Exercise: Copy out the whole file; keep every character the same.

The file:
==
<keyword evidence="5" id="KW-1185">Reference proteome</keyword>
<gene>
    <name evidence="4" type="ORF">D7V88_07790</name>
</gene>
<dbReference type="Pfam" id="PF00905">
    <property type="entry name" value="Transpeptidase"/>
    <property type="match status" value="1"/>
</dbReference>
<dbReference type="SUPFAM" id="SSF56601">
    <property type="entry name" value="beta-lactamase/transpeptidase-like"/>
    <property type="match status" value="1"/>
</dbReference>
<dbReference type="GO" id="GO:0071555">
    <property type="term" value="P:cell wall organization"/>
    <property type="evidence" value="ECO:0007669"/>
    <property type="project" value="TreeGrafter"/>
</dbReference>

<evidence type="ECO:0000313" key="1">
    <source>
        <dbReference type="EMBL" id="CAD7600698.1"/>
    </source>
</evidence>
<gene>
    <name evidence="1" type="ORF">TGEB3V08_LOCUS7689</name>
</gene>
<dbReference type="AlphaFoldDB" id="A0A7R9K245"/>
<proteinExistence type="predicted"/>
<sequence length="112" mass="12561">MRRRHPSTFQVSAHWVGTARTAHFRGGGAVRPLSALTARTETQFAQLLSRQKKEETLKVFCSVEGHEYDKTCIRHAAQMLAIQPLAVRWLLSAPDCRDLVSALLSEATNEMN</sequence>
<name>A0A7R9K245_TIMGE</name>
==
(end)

<keyword evidence="5" id="KW-1185">Reference proteome</keyword>
<gene>
    <name evidence="4" type="ORF">D7V88_07790</name>
</gene>
<dbReference type="Pfam" id="PF00905">
    <property type="entry name" value="Transpeptidase"/>
    <property type="match status" value="1"/>
</dbReference>
<dbReference type="SUPFAM" id="SSF56601">
    <property type="entry name" value="beta-lactamase/transpeptidase-like"/>
    <property type="match status" value="1"/>
</dbReference>
<dbReference type="GO" id="GO:0071555">
    <property type="term" value="P:cell wall organization"/>
    <property type="evidence" value="ECO:0007669"/>
    <property type="project" value="TreeGrafter"/>
</dbReference>

<evidence type="ECO:0000313" key="1">
    <source>
        <dbReference type="EMBL" id="CAD7600698.1"/>
    </source>
</evidence>
<gene>
    <name evidence="1" type="ORF">TGEB3V08_LOCUS7689</name>
</gene>
<dbReference type="AlphaFoldDB" id="A0A7R9K245"/>
<proteinExistence type="predicted"/>
<sequence length="112" mass="12561">MRRRHPSTFQVSAHWVGTARTAHFRGGGAVRPLSALTARTETQFAQLLSRQKKEETLKVFCSVEGHEYDKTCIRHAAQMLAIQPLAVRWLLSAPDCRDLVSALLSEATNEMN</sequence>
<name>A0A7R9K245_TIMGE</name>